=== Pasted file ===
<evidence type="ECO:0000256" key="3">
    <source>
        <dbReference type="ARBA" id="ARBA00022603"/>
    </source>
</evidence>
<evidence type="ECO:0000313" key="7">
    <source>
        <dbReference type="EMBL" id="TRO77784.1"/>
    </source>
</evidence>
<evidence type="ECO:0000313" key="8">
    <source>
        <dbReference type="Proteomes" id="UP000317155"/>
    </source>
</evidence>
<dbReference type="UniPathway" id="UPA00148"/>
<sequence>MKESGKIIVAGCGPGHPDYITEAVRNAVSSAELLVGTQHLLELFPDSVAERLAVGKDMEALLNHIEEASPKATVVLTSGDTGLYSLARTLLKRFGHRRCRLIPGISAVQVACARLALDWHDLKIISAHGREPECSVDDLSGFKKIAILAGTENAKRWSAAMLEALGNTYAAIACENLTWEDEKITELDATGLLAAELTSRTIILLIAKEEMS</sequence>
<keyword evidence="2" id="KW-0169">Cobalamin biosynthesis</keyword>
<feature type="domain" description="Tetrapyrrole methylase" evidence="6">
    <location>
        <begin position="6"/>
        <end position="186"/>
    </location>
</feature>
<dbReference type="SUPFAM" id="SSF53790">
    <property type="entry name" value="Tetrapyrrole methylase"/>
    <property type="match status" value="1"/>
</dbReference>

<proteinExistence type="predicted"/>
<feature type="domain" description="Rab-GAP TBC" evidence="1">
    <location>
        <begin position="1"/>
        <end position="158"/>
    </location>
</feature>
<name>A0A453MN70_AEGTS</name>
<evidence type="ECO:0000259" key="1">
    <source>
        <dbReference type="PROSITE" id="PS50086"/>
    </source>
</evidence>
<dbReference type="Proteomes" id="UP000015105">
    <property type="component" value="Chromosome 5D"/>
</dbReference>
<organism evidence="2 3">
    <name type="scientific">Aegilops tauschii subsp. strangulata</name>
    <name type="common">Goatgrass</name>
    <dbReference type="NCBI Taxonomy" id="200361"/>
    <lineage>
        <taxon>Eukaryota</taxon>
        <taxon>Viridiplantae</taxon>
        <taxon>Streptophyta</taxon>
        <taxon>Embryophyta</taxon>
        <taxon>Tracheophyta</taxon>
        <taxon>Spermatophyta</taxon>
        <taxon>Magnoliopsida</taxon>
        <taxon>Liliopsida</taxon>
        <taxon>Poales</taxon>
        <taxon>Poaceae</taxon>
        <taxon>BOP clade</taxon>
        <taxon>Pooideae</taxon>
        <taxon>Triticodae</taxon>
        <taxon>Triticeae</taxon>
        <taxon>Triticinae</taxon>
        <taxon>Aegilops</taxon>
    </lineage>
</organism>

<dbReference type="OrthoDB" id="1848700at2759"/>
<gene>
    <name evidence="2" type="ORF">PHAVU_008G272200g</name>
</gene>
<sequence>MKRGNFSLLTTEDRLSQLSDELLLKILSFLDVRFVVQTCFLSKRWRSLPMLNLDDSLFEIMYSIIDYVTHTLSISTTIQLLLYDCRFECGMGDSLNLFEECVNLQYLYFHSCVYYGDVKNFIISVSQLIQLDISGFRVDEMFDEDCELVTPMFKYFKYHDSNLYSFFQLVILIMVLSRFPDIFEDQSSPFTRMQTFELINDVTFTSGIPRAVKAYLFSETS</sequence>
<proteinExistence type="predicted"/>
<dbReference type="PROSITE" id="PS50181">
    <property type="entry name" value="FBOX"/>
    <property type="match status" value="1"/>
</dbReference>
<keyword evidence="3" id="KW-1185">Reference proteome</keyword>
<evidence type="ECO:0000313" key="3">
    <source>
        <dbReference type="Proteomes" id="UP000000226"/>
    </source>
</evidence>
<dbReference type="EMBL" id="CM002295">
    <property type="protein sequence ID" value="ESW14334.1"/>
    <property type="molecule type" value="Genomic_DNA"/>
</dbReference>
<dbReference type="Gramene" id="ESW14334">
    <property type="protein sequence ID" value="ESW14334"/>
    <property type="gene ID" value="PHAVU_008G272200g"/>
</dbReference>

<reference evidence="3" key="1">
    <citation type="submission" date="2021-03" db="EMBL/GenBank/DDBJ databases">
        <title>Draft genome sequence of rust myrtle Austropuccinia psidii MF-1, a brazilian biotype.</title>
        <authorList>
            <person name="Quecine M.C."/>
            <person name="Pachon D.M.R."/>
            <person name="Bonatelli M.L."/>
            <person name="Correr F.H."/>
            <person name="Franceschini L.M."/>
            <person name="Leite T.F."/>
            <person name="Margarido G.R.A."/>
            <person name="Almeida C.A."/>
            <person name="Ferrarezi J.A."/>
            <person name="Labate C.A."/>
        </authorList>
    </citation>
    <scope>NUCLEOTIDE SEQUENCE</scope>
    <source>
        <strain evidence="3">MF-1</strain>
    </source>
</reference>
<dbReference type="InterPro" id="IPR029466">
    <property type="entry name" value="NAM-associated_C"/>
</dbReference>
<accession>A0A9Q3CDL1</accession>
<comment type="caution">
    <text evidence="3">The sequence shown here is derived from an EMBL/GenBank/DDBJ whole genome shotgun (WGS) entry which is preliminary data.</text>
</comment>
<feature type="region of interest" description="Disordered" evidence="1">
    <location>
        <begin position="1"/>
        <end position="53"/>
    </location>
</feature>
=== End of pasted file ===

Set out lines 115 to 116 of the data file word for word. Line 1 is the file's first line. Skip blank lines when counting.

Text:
</dbReference>
<accession>A0A9Q3CDL1</accession>